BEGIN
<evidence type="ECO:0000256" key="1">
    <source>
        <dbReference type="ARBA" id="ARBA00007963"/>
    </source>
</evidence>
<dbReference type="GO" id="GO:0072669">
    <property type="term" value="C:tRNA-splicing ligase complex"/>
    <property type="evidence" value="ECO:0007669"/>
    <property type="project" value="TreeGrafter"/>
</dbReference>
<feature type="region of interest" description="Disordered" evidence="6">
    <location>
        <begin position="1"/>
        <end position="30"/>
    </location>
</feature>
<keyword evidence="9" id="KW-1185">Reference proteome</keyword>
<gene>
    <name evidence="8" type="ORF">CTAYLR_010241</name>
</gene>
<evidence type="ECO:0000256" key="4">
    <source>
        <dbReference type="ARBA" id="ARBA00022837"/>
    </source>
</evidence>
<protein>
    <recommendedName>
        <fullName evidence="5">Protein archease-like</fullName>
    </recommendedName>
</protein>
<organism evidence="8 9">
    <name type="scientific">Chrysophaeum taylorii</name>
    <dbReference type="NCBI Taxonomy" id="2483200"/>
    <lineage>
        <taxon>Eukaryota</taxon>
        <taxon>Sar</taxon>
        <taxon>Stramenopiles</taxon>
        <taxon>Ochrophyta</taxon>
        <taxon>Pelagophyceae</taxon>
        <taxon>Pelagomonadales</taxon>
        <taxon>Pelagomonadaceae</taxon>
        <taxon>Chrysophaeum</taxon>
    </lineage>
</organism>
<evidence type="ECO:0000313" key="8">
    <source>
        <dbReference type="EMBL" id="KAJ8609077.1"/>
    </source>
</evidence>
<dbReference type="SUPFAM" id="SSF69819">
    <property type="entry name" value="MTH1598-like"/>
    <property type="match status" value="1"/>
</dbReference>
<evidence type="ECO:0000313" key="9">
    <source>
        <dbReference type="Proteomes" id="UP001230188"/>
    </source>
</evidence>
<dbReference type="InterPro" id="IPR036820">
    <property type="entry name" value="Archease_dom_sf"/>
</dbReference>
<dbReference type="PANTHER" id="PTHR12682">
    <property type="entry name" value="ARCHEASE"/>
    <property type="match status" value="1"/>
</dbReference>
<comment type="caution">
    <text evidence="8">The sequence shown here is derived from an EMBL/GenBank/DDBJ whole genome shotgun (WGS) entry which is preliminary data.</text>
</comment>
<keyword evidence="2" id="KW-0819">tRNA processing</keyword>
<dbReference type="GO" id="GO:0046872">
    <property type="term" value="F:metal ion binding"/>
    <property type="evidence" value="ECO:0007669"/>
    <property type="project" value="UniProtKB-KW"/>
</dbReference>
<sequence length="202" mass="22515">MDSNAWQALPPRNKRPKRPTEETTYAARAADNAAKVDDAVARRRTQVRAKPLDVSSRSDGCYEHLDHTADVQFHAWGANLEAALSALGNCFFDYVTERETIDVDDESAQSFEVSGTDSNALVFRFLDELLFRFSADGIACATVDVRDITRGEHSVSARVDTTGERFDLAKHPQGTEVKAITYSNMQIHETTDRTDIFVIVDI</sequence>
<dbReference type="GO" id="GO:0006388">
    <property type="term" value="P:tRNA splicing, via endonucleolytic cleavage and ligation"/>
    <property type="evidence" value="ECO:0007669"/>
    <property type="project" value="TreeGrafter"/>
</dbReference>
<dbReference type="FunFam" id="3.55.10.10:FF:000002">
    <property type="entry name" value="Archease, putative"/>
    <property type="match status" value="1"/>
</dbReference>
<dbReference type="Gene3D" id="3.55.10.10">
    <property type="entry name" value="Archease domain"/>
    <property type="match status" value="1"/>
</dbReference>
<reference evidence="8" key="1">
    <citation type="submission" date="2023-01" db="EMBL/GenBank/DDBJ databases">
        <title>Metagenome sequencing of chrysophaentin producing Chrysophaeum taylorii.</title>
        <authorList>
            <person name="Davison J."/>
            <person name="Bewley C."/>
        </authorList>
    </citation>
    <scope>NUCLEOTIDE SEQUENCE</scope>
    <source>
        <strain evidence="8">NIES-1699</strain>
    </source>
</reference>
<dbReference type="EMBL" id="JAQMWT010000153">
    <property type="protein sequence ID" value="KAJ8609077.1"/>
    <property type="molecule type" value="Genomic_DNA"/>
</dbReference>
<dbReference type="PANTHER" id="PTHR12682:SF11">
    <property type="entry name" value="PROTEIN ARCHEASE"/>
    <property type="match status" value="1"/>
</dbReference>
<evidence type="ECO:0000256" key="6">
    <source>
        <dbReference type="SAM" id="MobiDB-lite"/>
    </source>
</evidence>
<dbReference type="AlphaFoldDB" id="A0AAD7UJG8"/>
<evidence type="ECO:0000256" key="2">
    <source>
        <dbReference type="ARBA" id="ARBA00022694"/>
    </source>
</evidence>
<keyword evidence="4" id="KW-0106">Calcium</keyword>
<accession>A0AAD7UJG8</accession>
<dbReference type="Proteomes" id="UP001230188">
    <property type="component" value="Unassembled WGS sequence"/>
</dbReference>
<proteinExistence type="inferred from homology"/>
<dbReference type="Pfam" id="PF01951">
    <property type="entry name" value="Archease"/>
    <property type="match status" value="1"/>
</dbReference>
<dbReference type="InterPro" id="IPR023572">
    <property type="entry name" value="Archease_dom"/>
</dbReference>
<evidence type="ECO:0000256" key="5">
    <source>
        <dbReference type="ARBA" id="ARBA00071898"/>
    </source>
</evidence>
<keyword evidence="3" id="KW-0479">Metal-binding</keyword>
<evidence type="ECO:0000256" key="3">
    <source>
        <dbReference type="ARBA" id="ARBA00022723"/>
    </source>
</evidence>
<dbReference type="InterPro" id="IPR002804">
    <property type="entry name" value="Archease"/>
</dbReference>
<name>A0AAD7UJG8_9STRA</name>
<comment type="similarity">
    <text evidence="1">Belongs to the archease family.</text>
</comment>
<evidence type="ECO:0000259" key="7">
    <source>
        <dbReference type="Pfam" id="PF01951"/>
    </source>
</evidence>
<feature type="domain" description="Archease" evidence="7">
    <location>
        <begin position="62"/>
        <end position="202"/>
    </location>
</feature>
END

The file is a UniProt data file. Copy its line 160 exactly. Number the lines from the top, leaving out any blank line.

        <end position="202"/>